Iphigenia In Splott wins Best New Play at the UK Theatre Awards

20 Oct 2015

Sherman Cymru is delighted to announce that it received the UK Theatre Award for Best New Play on Sunday 18 October.  Gary Owen’s play Iphigenia in Splott, directed by Rachel O’Riordan has been widely praised by audiences and critics alike since its opening on May 8t 2015.  The UK Theatre Award is another seal of approval for Sherman Cymru’s growing reputation as a producing house in advance of the productions transfer to The National in January 2016.

Rachel O’Riordan commented on Sunday. “I am very proud of Gary Owen's fantastic achievement and the recognition of his talent this award so wonderfully represents. Sherman Theatre's continued success depends upon the support of our funders, partners, artists and audiences. Together we can create and develop more opportunities for success for Welsh and Wales based artists. Much love and congratulations to our Associate Artist, Gary Owen, with whom it was my privilege to work on Iphigenia in Splott.”

Iphigenia in Splott was nominated alongside D.C Moore’s Another Place (Theatre Royal Plymouth) and Florian Zeller’s The Father (Theatre Royal Bath).   Inspired by the themes of the Greek Myth, award-winning Welsh playwright Gary Owen focuses on the impact that the welfare cuts are having on today’s society. Fusing coarse poetry with the language intrinsic to Splott, an area of Cardiff, Gary Owen’s play brings to the surface the timeless issues that make Iphigenia’s tale so enduring.  Gary Owen has previously been the winner of the George Devine, Meyer Whitworth and Pearson Best Play Awards.  In June of this year he debuted at The Royal Court with Violence and Son, directed by Hamish Pirie.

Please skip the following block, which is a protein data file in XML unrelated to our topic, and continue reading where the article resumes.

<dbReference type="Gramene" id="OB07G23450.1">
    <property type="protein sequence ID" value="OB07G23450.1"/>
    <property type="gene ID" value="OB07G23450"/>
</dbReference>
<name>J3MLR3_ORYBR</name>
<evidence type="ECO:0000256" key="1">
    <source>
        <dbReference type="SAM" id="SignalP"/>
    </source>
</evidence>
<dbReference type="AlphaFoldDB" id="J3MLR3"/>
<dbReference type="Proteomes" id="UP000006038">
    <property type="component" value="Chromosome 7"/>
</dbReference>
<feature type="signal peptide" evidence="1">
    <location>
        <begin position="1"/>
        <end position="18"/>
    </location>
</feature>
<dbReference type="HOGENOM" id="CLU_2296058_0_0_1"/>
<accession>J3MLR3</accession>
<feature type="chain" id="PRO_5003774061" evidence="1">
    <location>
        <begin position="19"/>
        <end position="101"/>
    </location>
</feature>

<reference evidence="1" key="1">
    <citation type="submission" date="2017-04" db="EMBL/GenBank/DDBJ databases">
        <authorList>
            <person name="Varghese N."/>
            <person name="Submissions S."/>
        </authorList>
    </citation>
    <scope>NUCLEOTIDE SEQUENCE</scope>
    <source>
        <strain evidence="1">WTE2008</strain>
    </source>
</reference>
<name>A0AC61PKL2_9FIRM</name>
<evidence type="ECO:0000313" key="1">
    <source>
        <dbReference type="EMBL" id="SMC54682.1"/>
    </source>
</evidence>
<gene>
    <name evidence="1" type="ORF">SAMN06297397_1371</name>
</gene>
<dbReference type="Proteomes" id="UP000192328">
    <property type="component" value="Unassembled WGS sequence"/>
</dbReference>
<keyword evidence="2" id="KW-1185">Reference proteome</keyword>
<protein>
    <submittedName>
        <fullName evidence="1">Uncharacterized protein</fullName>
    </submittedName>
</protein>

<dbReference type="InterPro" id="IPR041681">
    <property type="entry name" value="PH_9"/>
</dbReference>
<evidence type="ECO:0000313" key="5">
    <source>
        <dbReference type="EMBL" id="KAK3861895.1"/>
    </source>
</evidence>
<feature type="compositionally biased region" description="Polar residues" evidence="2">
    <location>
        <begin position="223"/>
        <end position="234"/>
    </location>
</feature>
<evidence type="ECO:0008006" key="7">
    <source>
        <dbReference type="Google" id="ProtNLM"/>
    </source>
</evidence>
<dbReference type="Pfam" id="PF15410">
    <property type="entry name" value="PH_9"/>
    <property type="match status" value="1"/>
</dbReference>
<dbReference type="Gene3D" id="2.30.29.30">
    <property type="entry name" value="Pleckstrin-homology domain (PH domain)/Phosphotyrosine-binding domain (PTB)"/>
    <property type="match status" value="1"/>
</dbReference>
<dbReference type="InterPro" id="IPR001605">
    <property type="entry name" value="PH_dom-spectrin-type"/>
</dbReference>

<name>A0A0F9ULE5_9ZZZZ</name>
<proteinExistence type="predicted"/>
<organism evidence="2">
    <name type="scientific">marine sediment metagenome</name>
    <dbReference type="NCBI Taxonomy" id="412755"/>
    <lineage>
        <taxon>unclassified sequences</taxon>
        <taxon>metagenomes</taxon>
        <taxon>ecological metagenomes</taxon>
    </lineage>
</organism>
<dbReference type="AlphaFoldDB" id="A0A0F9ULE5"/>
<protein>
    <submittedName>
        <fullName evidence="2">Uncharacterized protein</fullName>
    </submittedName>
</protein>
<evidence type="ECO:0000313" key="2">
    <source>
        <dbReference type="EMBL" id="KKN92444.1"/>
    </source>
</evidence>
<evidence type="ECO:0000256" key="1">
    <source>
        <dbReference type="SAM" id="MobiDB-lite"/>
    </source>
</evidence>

The continued success of Iphigenia in Splott, which opened at the Sherman Theatre the day after the General Election, is linked with its complete relevance to today’s society. This timely, one-woman play looks the world through the eyes of Effie, a hard-nosed, unemployed young woman who spends her days in a careless spiral of drink, drugs and drama. A chance meeting sparks events that create a searing indictment of the current state of society, the duty of care extended to all of its citizens and the current regard held for the NHS.

 

During his acceptance speech Gary Owen commented: "When this recession started, we expected the big beasts of British drama to show what was happening to people. And it hasn't happened at all. So thank God theatre is still there to shout about what is happening."

 

The production will transfer to the Temporary Theatre at The National Theatre, from 27 January – 20 February 2016, as part of a programme of work that the National Theatre presents as original, ambitious and unexpected.

 

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